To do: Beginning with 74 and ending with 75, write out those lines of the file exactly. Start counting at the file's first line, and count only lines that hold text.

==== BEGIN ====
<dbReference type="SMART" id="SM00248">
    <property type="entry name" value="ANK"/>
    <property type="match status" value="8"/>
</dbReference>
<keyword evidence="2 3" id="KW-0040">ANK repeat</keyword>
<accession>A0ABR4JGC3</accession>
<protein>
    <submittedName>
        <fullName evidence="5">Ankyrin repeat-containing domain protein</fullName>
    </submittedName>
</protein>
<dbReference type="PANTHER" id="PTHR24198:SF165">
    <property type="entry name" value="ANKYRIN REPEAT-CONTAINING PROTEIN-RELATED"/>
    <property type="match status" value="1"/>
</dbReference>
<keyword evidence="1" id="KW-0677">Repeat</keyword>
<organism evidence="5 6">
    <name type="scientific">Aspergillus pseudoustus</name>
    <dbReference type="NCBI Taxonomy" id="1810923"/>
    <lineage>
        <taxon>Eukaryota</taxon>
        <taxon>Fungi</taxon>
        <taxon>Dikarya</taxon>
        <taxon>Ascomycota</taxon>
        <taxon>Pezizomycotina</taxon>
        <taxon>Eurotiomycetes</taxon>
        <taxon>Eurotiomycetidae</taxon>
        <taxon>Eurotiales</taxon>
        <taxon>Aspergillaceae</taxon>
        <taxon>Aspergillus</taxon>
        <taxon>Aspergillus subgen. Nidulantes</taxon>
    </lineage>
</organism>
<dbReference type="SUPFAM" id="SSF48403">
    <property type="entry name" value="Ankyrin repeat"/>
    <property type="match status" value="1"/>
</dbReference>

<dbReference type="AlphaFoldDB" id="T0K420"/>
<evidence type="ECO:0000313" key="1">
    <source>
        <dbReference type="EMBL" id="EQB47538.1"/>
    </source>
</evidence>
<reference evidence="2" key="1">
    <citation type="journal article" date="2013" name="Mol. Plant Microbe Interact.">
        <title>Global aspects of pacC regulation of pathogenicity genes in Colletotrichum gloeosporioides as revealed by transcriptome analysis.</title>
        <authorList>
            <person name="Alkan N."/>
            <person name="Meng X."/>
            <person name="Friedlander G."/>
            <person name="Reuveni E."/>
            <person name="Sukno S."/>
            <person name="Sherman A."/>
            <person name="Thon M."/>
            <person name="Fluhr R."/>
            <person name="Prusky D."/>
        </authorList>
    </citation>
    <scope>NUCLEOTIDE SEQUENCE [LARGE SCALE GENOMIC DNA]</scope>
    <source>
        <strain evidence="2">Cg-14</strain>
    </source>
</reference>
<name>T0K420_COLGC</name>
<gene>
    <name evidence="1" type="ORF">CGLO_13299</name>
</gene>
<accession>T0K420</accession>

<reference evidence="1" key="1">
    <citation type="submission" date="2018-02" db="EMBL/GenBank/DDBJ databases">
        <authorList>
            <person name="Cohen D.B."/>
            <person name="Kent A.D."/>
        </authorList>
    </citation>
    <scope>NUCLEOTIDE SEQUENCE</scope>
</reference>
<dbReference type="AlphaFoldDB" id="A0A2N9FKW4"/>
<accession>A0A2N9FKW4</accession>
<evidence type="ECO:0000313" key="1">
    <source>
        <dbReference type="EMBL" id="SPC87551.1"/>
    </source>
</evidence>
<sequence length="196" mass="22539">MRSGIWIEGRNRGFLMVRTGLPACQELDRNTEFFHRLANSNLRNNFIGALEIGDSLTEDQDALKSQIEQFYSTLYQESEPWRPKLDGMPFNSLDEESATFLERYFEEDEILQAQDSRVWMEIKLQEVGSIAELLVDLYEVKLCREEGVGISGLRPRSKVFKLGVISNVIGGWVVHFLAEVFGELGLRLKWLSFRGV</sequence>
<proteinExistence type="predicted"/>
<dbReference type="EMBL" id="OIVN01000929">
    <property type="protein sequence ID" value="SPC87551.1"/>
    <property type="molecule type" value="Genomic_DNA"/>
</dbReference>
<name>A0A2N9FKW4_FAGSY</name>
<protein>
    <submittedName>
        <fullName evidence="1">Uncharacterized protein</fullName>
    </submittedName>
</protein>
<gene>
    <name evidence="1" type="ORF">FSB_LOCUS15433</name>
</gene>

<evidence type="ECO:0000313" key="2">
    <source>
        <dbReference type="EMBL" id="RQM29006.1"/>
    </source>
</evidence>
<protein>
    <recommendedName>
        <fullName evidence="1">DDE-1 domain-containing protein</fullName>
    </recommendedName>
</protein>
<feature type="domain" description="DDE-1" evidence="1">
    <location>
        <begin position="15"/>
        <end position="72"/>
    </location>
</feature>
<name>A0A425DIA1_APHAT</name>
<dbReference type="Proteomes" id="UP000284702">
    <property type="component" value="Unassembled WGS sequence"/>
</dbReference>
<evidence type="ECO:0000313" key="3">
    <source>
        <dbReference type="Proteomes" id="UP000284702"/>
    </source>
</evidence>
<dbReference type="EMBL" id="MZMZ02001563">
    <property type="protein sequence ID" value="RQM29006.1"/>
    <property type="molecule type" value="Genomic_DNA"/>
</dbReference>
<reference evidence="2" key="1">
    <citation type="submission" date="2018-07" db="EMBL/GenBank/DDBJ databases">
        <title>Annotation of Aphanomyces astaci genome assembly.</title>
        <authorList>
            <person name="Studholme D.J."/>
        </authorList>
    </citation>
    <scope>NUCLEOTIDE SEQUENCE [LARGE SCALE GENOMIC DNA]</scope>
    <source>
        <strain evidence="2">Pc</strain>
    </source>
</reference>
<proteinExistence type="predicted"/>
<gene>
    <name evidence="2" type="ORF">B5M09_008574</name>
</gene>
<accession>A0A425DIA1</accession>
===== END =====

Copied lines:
        </authorList>
    </citation>